My flight to Tucson earlier this week included three legs and two layovers that totaled twelve hours from drop-off to pick-up.
But I was prepared. I brought reading materials. And an intention to look for opportunity to do a random act of kindness. Or two.
And so I smiled at strangers, and stood back to let others go in line before me.
And I chatted with seat mates (but not overly much), and gave my packet of tissue to someone with allergies, and prayed silent prayers of blessing for my fellow travelers.
At two different terminals, I stood across the way and listened to guitar players as throngs of people rushed past their music, not noticing them. And then I cut through the crowds and dropped $$ into their open guitar cases.
At the Los Angeles terminal, I chatted with a couple of teenaged girls. When I learned they were part of a high school choir traveling to Boston to compete at a festival, I withdrew $$ from a nearby ATM.
Introducing myself to the choir director, I explained why I wanted to make a donation — because of my own unforgettable, gleeful national and international travel experiences with teenagers.
The young choir director stared at me with open mouth.
I sat at a different gate so no one would feel awkward, but the director found me: “Is it OK if we sing a song for you.”
I found myself holding my breath, the music was that gorgeous, this a cappella harmony, these beautiful teenagers, their eyes following their director’s charge to go loud, to go soft, to end full out.
Other passengers-in-waiting stood up to videotape, and clapped along with me in delight.
Someone named Nanea Hoffman said this:
No matter what chaos and difficulty the world throws at you, remember: there are still fresh cups of coffee and good books and funny friends and tiny moments of nerdy joy to celebrate.
I think she meant “fresh cups of Chai tea” … but still.
How nerdily joyous was it to notice — really notice — and show kindness in whatever small way I could throughout the long travel day.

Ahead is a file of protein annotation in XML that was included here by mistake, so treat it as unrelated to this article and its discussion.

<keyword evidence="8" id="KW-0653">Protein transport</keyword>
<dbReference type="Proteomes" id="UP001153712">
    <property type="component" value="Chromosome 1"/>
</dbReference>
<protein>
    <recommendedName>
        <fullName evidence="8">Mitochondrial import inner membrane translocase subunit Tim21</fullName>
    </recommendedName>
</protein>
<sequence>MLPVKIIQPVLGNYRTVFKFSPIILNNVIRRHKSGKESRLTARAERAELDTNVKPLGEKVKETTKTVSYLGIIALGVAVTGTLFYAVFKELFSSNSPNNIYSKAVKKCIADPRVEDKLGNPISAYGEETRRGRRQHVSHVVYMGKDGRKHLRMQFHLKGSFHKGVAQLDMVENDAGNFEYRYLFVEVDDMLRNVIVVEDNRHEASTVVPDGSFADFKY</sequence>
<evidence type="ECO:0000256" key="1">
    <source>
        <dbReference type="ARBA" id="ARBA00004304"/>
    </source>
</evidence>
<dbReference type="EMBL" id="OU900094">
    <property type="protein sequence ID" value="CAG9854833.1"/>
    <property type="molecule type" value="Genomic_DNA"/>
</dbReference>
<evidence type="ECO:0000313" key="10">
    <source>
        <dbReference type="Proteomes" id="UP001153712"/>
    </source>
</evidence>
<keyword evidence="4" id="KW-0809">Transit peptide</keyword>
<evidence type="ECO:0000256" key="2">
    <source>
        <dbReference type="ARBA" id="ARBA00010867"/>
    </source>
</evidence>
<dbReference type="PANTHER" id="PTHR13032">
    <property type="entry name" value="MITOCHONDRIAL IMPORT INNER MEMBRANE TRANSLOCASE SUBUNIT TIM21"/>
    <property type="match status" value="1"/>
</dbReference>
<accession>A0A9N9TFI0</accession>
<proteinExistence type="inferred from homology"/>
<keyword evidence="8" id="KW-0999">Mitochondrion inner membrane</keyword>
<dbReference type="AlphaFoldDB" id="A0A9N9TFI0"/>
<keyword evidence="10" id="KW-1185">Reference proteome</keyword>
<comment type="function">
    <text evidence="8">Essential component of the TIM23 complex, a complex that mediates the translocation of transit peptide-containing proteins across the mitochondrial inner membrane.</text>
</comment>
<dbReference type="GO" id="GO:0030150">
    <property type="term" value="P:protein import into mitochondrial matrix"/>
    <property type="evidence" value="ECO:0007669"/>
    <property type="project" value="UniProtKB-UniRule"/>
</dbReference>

Because who knows which fellow travelers were carrying heartbreak, or stress, or fear — hidden so well behind their masked faces as they passed by.
If there was one thing my husband, Gary, and I learned during the cancer years, it was to focus outward—away from our own hard places—to see others in challenging circumstances. And then to do whatever small thing we could to help.
A few years back, our oldest granddaughter, twelve years old at the time, came to visit Gary and me for ten days. We ventured over to the coast, stopped at a couple places in Portland, and then spent the remainder of the time in our destination resort town of Bend.
While driving one of Bend’s streets, Lilly commented from the backseat, “You sure have a lot of human beings in Oregon.”
Her grandpa sputtered. “And New Jersey doesn’t have a lot of human beings?!” he asked incredulously.
Turns out, Lilly was referring to the Human Bean — little coffee kiosks she had noticed in various Oregon locations. Smile.
Sitting up and paying attention to my fellow human beans in airports and on planes, and looking for opportunity to do random kindness … this, this brought moments of nerdy joy.
And this twelve-hour gift of a travel day—this flying north to get south, my boots on the ground in four different states—was the best kind of day.
P.S. If you know someone who could use some nerdy joy, please share, tweet or pin!